If there are obstacles due to the national investigation or other national proceeding and is lined to the foreign country request, the relevant authority shell inform the requesting authority regarding the postponement of the international cooperation.
Where the foreign authority has requested to participate, everything should be orgnaised for this to occur. If for some reason they cannot participate, they have the possibility to send questions in written form which would be used while undertaking the particular action.
Macedonian extradition law has been regulated in Articles 50-81 MLA FYROM.The Republic of North Macedonia refuses the extradition of its own nationals (Art. 52, par.1). The prohibition to extradite nationals can be found in Article 4 of the Constitution, although an exception has been made for extradition to the ICTY. Amendment 32 to the Constitution changes Article 4, paragraph 2 of the Constitution and now allows for extradition of nationals, on condition that the applicable convention provides it and with permission of the court. In practice these bilateral agreements now exist with Serbia, Montenegro, Italy, Bosnia and Herzegovina and Croatia. However, this is limited to some offences.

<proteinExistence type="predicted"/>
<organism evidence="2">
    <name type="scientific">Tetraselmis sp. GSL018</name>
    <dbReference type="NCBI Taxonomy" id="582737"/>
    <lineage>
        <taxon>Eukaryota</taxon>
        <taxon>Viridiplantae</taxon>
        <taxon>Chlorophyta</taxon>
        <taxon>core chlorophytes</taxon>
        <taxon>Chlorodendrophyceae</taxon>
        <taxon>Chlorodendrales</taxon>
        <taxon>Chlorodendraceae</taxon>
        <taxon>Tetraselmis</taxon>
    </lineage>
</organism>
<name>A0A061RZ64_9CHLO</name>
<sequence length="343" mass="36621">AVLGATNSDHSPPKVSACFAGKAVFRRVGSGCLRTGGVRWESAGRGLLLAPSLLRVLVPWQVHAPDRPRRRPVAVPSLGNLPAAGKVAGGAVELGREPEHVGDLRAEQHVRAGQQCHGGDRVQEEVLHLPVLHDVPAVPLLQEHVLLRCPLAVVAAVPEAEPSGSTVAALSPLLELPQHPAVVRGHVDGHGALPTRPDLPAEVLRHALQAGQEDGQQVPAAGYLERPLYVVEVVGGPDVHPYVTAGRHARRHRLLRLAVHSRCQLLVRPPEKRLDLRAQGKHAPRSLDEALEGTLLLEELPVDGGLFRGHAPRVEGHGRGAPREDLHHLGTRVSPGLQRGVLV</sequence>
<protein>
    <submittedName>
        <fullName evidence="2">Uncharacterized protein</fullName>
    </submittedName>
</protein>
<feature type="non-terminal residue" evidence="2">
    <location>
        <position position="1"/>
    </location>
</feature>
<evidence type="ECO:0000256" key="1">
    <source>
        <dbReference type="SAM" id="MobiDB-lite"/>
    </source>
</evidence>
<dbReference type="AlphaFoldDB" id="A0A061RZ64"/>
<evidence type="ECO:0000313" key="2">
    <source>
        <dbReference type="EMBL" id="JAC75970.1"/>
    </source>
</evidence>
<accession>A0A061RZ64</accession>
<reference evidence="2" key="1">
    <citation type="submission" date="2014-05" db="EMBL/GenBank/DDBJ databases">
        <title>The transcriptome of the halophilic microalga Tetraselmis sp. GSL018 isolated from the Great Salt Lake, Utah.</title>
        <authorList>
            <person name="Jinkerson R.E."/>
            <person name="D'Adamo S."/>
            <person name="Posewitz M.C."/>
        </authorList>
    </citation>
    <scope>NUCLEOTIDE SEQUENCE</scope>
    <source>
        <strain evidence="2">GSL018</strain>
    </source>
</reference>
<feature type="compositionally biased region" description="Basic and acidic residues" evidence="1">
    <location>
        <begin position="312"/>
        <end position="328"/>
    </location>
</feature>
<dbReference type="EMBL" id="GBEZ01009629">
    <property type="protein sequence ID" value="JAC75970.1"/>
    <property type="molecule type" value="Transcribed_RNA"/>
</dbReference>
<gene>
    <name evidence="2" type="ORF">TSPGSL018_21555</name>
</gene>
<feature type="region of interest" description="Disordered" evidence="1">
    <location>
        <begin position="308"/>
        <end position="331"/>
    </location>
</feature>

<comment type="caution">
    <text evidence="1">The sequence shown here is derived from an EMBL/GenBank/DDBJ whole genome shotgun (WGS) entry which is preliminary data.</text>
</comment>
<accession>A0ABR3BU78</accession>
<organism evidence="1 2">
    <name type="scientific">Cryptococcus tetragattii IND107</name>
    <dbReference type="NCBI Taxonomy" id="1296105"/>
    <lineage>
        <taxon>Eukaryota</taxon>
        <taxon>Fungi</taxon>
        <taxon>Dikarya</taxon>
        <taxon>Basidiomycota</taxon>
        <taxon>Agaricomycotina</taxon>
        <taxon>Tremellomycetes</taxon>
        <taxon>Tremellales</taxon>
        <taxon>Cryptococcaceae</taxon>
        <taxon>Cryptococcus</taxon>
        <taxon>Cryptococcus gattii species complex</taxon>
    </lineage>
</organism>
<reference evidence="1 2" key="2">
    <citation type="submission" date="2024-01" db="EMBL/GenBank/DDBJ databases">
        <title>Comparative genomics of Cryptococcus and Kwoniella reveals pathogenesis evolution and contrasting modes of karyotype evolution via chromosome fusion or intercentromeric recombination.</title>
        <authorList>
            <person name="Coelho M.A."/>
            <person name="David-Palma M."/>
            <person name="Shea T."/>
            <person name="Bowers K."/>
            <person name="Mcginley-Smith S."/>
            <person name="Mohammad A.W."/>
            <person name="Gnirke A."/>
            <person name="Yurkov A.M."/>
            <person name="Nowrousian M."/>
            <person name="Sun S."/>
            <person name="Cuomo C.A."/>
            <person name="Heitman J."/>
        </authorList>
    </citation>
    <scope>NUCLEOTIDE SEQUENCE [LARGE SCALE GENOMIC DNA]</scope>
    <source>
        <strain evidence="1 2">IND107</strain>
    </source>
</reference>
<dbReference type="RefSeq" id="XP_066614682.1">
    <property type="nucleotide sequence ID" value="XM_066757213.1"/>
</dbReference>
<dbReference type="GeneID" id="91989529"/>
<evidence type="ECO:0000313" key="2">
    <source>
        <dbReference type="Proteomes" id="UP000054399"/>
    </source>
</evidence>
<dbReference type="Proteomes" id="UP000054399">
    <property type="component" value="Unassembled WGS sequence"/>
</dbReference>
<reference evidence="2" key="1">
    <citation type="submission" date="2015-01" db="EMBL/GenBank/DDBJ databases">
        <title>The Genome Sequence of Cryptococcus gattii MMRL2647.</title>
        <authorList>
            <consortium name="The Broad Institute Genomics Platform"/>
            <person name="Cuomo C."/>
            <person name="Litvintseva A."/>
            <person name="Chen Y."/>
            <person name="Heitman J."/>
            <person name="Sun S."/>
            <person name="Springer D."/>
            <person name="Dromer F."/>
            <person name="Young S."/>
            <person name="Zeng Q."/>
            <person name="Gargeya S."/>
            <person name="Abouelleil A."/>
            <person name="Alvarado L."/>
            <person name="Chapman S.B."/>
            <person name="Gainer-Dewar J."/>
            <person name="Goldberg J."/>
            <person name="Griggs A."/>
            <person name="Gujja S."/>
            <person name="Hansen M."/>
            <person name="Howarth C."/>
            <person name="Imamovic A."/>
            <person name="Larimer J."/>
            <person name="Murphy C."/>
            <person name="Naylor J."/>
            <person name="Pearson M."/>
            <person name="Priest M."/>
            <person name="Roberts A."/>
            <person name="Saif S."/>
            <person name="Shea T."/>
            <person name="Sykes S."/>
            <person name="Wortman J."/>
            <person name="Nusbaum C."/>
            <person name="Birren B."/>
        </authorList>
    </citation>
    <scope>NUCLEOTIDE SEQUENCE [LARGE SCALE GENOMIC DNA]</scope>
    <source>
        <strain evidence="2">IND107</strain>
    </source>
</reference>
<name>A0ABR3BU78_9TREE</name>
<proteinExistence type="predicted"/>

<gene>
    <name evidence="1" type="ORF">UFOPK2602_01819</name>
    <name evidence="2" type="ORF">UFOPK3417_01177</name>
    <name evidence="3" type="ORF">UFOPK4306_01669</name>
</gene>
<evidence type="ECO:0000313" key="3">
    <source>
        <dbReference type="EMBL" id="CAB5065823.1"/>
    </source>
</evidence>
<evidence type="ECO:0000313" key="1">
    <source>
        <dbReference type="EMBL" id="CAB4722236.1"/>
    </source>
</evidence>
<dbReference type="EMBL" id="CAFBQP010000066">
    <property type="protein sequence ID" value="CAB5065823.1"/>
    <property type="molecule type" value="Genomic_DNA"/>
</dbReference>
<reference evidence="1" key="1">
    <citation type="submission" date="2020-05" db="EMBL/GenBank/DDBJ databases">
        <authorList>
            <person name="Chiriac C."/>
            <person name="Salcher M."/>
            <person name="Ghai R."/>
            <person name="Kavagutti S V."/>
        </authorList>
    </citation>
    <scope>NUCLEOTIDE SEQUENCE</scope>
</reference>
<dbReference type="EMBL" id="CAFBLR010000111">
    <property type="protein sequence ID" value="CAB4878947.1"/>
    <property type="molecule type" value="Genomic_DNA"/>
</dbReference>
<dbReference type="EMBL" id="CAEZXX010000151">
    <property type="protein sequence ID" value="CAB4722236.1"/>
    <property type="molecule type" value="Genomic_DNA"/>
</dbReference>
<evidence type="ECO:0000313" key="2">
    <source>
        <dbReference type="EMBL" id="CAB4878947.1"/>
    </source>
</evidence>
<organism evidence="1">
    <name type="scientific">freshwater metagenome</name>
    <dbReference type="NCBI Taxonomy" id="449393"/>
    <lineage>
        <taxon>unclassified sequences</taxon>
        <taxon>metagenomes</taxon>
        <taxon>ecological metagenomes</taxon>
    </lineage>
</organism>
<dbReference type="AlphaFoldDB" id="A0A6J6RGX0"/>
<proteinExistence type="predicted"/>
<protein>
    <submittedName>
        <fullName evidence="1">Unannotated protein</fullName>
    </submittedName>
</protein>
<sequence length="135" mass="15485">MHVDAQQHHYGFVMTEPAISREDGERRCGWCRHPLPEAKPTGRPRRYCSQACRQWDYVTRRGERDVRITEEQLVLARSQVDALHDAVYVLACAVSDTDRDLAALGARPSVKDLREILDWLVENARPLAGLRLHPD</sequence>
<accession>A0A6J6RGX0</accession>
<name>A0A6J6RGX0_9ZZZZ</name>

However, doubt as to whether this is the correct interpretation returns if we look at the declaration made by the Republic of North Macedonia to the European Convention on Extradition, ETS 24. This reads: “Taking into account Article 4 of the Constitution of the Republic of North Macedonia, which does not allow the extradition of the citizens of the Republic of North Macedonia, the provisions of this Convention shall only apply to the persons which are not citizens of the Republic of North Macedonia.” Literally taken, the reservation is formulated broadly and states that all provisions of the convention can only relate to nationals other than Macedonians. Is it intended to exclude the possibility that the Republic of North Macedonia may request the extradition of a Macedonian from another state?
The Minister of Justice is formally not bound by a decision of the court on granting or refusing extradition (Art. 66). However, in practice the court decision is followed.The Ministry of Justice is the central authority and therefore plays a key role, as the country is rather small and the department of international cooperation has to deal with both civil and criminal cooperation. Both court and ministry report that differences of opinion in practice do not take place. The problems reported with regard to extradition relate to the lengthy procedures. After 180 days in extradition detention the requested person must be released on the basis of Macedonian legislation.